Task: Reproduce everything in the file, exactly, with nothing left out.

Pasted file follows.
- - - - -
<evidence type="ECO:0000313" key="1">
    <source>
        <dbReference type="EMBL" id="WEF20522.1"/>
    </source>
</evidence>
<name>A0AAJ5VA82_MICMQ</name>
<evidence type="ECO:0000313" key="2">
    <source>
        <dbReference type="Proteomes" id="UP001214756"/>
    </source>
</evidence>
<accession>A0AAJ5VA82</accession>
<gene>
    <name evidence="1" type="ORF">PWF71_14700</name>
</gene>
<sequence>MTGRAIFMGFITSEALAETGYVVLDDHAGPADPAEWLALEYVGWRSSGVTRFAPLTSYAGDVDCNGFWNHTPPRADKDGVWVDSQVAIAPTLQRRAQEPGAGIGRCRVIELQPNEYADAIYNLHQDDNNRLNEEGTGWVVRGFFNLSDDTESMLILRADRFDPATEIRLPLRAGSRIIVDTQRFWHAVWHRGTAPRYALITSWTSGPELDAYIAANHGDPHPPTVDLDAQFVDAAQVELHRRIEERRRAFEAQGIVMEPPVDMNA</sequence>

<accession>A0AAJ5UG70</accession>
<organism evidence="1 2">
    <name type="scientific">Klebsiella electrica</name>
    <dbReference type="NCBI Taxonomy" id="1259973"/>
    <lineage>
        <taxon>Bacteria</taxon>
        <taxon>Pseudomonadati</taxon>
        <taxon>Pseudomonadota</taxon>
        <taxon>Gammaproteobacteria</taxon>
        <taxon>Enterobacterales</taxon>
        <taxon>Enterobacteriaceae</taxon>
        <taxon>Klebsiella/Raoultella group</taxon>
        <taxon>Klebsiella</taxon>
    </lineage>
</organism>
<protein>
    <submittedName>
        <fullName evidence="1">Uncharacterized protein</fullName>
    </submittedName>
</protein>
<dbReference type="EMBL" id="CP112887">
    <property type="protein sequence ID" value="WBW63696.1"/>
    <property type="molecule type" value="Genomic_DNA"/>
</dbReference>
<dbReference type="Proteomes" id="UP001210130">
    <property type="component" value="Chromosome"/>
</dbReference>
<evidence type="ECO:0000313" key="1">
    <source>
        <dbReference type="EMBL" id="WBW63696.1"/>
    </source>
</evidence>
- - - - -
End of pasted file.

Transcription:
<evidence type="ECO:0000313" key="1">
    <source>
        <dbReference type="EMBL" id="WEF20522.1"/>
    </source>
</evidence>
<name>A0AAJ5VA82_MICMQ</name>
<evidence type="ECO:0000313" key="2">
    <source>
        <dbReference type="Proteomes" id="UP001214756"/>
    </source>
</evidence>
<accession>A0AAJ5VA82</accession>
<gene>
    <name evidence="1" type="ORF">PWF71_14700</name>
</gene>
<sequence>MTGRAIFMGFITSEALAETGYVVLDDHAGPADPAEWLALEYVGWRSSGVTRFAPLTSYAGDVDCNGFWNHTPPRADKDGVWVDSQVAIAPTLQRRAQEPGAGIGRCRVIELQPNEYADAIYNLHQDDNNRLNEEGTGWVVRGFFNLSDDTESMLILRADRFDPATEIRLPLRAGSRIIVDTQRFWHAVWHRGTAPRYALITSWTSGPELDAYIAANHGDPHPPTVDLDAQFVDAAQVELHRRIEERRRAFEAQGIVMEPPVDMNA</sequence>

<accession>A0AAJ5UG70</accession>
<organism evidence="1 2">
    <name type="scientific">Klebsiella electrica</name>
    <dbReference type="NCBI Taxonomy" id="1259973"/>
    <lineage>
        <taxon>Bacteria</taxon>
        <taxon>Pseudomonadati</taxon>
        <taxon>Pseudomonadota</taxon>
        <taxon>Gammaproteobacteria</taxon>
        <taxon>Enterobacterales</taxon>
        <taxon>Enterobacteriaceae</taxon>
        <taxon>Klebsiella/Raoultella group</taxon>
        <taxon>Klebsiella</taxon>
    </lineage>
</organism>
<protein>
    <submittedName>
        <fullName evidence="1">Uncharacterized protein</fullName>
    </submittedName>
</protein>
<dbReference type="EMBL" id="CP112887">
    <property type="protein sequence ID" value="WBW63696.1"/>
    <property type="molecule type" value="Genomic_DNA"/>
</dbReference>
<dbReference type="Proteomes" id="UP001210130">
    <property type="component" value="Chromosome"/>
</dbReference>
<evidence type="ECO:0000313" key="1">
    <source>
        <dbReference type="EMBL" id="WBW63696.1"/>
    </source>
</evidence>